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Inquiry Faults ACB Czar Martha Chizuma,Steve Kayuni

Director of Public Prosecutions (DPP) Steven Kayuni and Anti-Corruption Bureau (ACB) director general Martha Chizuma have emerged as two top public officers to face action in recommendations by a commission of inquiry into Chizuma’s arrest.

But the inquiry, which was chaired by retired Justice of Appeal Edward Twea failed to pin down “critical members of the executive” who it said evidence showed were aware of Chizuma’s arrest on December 6 2022 before Parliament began proceedings for the day. It recommended that “government side should be proactive and take control in times of crisis”.

Twea presents the report to Chakwera

In its report presented on Tuesday to President Lazarus Chakwera at Kamuzu Palace in Lilongwe, the commission said action should be taken against Chizuma for her conduct on leaked audio where she discussed details of an investigation with a third party.

Ironically, the audio went viral in January 2022 and the President publicly reprimanded Chizuma for her conduct, but pardoned her with a caution not to do it again.

On Kayuni, the commission also recommended that action be taken against him as his criminal libel complaint to police lodged on December 3 2022 caused Chizuma’s arrest on December 6 2022.

Chakwera talks to members of the commission after receiving the report

The commission said it has identified the third party Chizuma was talking to as Anderson Mwakyelu.

In the report, the commission said it found that there were reasonable grounds to suspect that Chizuma committed offences and that she demonstrated “lack of sound judgement” in the leaked audio.

Reads the report in part: “The commission recommends that the issue of leakage should be dealt with separately as a disciplinary issue instead of compromising the integrity of the Malawi Police Service as an institution of records.”

Further, the commission stated that evidence before it showed “serious issues of mistrust” among different offices that are mandated to fight corruption.

The commission said Chizuma alluded to receiving pressure against prosecution of some corruption cases and lack of cooperation from offices that are supposed to support her office.

Lodged complaint against Chizuma: Kayuni (L)

It also said Kayuni and Attorney General (AG) Thabo Chakaka Nyirenda testified that they had challenges how Chizuma was handling confidential information and exposing it to third parties as well as lack of collaboration from her office on some cases.

“The commission’s view is that the leaked audio creates the impression that the DG of ACB does not trust anyone, including but not limited to the Judiciary, media, civil society, private and public officers in the fight against corruption,” reads the report.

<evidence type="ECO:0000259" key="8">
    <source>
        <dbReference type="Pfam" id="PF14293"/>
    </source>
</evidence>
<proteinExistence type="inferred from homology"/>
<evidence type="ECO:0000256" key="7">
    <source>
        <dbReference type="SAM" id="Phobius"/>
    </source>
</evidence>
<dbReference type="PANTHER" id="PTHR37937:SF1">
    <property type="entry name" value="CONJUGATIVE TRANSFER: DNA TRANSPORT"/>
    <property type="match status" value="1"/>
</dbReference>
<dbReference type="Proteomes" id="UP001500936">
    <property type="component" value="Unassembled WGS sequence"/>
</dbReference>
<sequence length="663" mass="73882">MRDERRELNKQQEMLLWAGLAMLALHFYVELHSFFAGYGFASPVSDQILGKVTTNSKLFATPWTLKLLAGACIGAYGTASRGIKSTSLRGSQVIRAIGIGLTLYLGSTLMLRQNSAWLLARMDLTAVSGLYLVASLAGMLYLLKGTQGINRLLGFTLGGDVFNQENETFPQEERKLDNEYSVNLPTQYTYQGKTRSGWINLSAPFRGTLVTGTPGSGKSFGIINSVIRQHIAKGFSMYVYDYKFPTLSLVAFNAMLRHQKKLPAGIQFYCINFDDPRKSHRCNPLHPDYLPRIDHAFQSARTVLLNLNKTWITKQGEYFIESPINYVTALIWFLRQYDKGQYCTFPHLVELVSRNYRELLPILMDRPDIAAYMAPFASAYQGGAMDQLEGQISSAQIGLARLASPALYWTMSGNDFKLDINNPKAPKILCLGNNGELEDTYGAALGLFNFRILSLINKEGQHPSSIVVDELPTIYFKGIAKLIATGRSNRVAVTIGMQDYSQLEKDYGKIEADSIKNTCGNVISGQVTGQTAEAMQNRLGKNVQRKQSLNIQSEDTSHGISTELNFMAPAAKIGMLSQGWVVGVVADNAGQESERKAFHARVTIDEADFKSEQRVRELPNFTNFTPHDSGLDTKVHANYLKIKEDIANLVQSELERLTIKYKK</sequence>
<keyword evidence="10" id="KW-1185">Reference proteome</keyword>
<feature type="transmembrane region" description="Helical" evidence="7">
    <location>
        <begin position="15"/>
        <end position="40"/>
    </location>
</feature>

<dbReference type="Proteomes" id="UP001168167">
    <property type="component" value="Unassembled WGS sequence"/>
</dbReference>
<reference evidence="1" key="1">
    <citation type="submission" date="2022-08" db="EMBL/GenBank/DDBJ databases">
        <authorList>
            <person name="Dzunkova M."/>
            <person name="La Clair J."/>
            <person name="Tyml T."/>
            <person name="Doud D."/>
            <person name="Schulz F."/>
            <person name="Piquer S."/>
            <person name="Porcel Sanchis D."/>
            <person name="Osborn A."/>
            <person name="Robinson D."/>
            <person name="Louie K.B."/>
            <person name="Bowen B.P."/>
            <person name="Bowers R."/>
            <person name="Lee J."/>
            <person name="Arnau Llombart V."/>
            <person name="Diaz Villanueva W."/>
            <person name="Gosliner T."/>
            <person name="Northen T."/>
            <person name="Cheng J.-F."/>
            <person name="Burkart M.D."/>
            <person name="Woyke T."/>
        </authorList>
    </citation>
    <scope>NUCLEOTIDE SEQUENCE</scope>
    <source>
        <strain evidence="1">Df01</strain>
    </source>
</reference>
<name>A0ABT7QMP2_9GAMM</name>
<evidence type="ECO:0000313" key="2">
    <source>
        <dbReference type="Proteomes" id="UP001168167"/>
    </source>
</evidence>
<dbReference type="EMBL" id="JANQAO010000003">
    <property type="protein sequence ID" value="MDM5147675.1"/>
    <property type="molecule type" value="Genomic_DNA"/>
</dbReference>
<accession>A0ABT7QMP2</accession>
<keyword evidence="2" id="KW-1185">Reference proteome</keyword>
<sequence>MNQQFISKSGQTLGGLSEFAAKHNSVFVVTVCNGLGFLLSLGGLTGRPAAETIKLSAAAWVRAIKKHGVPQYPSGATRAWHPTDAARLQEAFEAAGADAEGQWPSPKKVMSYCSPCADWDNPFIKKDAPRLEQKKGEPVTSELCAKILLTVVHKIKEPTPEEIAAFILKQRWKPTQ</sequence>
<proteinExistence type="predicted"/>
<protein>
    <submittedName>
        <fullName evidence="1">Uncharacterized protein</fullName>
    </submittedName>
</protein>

The commission has recommended urgent action to be taken to restore dignity, integrity and trust of the offices that are involved in tackling corruption.

On Kayuni’s complaint, the commission said while he had a right to lodge a complaint to police, he was and is not entitled to bring a personal complaint based on issues pertaining to the Standing Order 245.

Reads the report: “In planning the arrest of the DG of ACB…the evidence before the commission reveals that the police used antecedent information on the violent public reaction when the police had previously invited the ACB DG for questioning on the leaked audio on 22nd April 2022.

“The commission finds that the show of force by the police was excessive considering the nature of the offence, the high public profile of the office held by the person to be arrested, the secured location of the residence of the DG of ACB, the time of the arrest and the distant location of the police post where she was taken to for custody.”

The commission also said it found that there was a presidential directive to release Chizuma unconditionally, which police did not comply with as she was told to report for bail on December 12 2022.

Minister of Justice and Constitutional Affairs Titus Mvalo announced in Parliament last December that Chizuma was discharged unconditionally and that her charges were withdrawn. However, Chizuma’s lawyers demanded formal written communication.

Police, on the other hand, said the ACB boss was released on police bail pending formal charging in court.

Police’s action attracted a backlash, with many questioning why they decided to arrest a woman in her pyjamas at dawn and drove her about 50 kilometres out of town to Namitete Police Station.

The President instituted the commission of inquiry on December 10 last year to establish facts surrounding the arrest and make recommendations for the advancement of the commitment to the fight against corruption.

However, in its report, the commission also commented on the use of bilateral agreements between the graft-busting agency and foreign agencies and recommended that Malawi Government should be a party. The recommendations comes against a background of a pending case in the Malawi Supreme Court of Appeal on whether ACB can use evidence gathered by Britain’s National Crimes Agency.

The President had instructed the commission to come up with the report within 14 working days which ended on December 30 2022

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